A new report from Freddie Mac shows that the sustained spread and success of Hispanic homeownership in the U.S. continues to outpace the rest of the market.

Hispanics have accounted for 62.7% of net U.S. homeownership gains over the past decade. Approximately 485,000 new households were formed by Hispanics in 2018, accounting for more than a third of total U.S. household formations.

New Mexico and Texas had the highest rates of homeownership, but in every other state (besides California) where more than 30% of the population is Hispanic, their rate of homeownership is above 50%. It is projected that 56% of all new homeowners will be Hispanic by 2030 as household formation, income trends, age, and consumer sentiment will continue to drive the rate of homeownership, according to the report.

Despite the growth, the rate of homeownership among Hispanics (45%) is 26 percentage points below the rate for whites (71%) based on 2015 data. The Hispanic population is on average 11 years younger than the white population, meaning they are only now entering their prime home-buying age. As with the population as a whole, a lack of housing opportunities due to a shortage of skilled construction labor, a dearth of affordable housing in many areas and credit-related challenges have prevented some Hispanics from getting a mortgage. Low down payment programs and alternative credit scoring could help many borrowers achieve homeownership.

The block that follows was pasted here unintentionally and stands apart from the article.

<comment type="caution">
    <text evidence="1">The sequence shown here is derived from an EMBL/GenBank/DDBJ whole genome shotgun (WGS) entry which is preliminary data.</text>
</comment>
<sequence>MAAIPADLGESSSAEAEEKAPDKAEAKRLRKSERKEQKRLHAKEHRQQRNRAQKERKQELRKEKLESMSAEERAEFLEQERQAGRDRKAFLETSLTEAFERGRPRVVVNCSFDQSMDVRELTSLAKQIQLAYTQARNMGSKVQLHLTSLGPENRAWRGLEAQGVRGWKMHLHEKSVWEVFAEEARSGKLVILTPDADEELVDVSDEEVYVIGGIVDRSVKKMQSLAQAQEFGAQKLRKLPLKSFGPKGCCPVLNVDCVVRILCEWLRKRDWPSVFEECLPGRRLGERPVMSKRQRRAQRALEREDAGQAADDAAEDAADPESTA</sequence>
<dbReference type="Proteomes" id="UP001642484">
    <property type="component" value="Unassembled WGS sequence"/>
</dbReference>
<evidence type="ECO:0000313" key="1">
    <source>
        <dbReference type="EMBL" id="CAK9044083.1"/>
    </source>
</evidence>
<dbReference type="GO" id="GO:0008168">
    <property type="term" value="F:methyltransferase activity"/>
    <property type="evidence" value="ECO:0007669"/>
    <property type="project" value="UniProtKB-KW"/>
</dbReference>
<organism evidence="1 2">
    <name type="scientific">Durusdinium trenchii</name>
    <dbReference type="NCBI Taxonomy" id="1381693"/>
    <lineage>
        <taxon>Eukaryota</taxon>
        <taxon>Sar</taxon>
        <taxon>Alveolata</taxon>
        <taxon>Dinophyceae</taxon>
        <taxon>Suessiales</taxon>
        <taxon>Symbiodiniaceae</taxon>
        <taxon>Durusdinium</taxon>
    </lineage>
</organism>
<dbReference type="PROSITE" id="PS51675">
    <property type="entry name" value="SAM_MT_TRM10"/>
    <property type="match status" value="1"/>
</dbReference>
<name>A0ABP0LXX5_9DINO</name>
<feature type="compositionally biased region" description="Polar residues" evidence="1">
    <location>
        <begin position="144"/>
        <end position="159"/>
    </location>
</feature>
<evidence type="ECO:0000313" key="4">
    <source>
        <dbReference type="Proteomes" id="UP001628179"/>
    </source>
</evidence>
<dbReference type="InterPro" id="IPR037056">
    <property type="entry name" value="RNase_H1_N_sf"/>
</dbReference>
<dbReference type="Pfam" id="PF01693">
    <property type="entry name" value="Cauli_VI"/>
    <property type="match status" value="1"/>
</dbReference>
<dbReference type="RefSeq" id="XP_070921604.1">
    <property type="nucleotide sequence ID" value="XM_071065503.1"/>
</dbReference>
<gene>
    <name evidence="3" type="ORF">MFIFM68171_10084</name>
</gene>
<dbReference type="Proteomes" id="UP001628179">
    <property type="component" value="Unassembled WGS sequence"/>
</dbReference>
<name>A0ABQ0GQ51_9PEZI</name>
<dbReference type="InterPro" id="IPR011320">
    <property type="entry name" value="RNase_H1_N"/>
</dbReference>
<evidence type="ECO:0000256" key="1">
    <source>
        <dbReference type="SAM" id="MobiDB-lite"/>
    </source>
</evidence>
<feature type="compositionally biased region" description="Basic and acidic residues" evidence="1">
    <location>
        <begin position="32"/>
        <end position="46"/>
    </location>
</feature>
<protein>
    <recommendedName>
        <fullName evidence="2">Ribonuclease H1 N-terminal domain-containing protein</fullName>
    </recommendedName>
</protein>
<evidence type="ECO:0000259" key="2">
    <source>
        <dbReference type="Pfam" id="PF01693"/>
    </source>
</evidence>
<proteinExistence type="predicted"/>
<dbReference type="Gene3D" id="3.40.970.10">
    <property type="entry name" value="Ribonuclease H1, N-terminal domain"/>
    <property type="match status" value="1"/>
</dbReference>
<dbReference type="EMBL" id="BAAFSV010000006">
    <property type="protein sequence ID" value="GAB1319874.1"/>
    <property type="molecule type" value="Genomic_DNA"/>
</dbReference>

However, according to the report, the gap for longer-term residents (as opposed to new immigrants) is projected to narrow to 16 percentage points in 2025, and narrow further to 9 percentage points in 2035.

For Hispanics overall, the gap is expected to narrow to 23 percentage points by 2025, and narrow further to 21 percentage points by 2035.

Freddie Mac offers access other key findings, as well as educational tools and more information on ways lenders and other mortgage professionals can help borrowers achieve homeownership.

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